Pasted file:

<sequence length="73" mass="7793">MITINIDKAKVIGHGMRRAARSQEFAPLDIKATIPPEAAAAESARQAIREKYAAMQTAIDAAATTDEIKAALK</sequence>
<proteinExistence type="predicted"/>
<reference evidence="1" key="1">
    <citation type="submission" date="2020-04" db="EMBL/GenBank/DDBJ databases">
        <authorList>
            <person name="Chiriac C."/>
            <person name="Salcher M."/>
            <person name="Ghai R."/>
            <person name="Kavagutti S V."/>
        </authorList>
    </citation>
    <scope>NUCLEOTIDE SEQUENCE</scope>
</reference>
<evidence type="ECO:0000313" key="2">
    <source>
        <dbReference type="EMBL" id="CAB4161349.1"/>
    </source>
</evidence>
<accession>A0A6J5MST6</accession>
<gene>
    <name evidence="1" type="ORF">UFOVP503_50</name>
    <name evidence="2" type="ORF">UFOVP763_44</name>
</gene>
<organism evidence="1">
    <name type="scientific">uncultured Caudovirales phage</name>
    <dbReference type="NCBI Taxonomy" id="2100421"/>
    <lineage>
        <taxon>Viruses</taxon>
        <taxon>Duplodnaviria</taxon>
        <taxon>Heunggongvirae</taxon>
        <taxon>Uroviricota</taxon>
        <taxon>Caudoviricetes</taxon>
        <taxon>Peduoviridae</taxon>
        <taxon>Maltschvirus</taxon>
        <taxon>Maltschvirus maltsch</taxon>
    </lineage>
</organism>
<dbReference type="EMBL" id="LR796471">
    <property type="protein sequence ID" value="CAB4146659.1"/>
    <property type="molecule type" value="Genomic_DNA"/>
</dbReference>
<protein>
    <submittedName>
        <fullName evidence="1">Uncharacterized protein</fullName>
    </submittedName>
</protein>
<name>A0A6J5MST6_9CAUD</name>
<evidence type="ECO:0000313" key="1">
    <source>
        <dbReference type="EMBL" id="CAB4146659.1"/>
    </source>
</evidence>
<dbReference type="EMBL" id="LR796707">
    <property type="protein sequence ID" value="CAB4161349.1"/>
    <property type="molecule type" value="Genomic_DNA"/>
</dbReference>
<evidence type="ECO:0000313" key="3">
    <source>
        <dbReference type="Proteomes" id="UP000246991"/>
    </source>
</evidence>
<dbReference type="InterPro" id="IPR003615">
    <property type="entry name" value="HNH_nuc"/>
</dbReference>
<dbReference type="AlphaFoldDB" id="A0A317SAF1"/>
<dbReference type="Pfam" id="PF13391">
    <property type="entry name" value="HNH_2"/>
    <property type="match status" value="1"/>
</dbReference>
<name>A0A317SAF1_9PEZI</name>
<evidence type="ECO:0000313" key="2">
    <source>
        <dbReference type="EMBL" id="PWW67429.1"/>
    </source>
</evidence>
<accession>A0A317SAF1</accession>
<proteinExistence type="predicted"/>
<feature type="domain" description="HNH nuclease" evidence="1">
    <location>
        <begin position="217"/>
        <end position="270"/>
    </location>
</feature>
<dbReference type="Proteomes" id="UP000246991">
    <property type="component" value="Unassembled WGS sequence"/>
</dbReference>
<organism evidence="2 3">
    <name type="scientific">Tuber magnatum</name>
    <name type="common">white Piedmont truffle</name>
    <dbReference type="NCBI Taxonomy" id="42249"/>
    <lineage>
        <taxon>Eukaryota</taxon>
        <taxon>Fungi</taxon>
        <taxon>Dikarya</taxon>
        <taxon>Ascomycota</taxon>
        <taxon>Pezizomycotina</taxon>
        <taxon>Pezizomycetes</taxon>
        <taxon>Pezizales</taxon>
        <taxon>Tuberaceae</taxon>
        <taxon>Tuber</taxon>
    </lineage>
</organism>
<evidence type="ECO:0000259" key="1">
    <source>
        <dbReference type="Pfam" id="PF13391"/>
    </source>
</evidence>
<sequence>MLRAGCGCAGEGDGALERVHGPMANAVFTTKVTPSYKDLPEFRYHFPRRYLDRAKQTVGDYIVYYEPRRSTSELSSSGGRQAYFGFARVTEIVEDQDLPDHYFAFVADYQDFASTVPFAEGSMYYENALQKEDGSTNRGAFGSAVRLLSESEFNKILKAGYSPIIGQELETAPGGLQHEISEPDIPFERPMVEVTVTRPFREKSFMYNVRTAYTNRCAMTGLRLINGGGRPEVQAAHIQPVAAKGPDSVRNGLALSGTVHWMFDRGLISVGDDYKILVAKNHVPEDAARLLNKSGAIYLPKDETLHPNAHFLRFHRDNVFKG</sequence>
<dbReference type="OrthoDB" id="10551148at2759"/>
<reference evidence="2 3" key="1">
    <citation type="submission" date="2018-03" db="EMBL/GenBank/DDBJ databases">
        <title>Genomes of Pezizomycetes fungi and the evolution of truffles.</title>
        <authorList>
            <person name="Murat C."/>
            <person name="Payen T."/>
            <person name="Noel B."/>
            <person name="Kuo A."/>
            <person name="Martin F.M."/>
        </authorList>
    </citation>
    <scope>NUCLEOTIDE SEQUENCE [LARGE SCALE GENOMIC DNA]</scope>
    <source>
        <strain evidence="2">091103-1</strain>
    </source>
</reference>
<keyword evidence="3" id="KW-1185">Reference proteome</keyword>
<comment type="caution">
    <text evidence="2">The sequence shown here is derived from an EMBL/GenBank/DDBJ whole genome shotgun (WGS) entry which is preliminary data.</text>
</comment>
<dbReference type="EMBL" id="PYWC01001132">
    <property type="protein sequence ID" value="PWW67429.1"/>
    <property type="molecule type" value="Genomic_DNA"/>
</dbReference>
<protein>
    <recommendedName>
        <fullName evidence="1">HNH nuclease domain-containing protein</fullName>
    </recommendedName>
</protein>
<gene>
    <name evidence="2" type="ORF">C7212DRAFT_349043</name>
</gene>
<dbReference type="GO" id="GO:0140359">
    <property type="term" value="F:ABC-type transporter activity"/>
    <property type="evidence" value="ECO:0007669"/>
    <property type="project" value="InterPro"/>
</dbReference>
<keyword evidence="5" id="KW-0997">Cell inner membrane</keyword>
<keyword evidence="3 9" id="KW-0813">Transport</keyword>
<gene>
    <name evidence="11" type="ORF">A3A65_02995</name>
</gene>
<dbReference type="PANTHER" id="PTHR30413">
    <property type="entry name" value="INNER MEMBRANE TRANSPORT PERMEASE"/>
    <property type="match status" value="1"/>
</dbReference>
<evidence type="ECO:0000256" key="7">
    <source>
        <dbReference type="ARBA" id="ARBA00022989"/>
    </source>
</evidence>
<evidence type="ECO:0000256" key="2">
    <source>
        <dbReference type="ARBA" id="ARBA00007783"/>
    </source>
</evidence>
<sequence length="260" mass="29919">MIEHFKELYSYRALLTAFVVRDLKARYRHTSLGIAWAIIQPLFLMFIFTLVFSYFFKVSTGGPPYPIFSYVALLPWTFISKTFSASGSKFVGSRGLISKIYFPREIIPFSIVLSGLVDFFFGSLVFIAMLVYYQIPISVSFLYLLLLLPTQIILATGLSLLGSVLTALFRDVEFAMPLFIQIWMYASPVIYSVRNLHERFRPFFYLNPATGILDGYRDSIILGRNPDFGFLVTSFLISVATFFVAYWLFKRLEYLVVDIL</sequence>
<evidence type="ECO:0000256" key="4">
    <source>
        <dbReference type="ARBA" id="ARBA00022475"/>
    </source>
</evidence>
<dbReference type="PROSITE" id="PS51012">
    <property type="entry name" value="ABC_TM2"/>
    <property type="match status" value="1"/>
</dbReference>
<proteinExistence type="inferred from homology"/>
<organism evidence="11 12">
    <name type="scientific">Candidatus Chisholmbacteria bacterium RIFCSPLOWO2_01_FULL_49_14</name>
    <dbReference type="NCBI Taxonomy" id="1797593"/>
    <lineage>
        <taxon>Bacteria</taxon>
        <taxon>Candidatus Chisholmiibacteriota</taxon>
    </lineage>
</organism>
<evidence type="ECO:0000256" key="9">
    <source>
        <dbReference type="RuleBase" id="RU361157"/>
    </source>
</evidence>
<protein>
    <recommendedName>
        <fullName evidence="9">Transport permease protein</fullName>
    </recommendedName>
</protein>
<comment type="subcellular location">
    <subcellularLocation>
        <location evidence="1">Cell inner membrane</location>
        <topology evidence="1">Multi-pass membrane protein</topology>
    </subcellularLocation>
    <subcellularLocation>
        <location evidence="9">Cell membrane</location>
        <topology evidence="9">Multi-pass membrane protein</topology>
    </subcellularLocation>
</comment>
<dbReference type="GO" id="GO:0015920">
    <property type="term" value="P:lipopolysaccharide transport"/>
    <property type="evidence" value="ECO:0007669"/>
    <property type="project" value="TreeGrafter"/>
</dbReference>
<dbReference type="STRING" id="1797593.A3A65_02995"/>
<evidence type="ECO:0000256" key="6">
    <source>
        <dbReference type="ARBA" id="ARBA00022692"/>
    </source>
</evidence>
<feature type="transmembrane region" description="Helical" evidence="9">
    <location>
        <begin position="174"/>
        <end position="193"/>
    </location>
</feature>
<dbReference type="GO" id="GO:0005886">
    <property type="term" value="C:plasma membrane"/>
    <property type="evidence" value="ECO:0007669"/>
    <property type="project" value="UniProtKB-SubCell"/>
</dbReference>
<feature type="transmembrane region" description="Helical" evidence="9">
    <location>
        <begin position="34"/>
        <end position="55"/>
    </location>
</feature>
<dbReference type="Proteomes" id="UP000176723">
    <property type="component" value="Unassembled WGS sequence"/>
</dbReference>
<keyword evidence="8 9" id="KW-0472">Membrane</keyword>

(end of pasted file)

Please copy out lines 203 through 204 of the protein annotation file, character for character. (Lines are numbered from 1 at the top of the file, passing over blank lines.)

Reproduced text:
    </subcellularLocation>
</comment>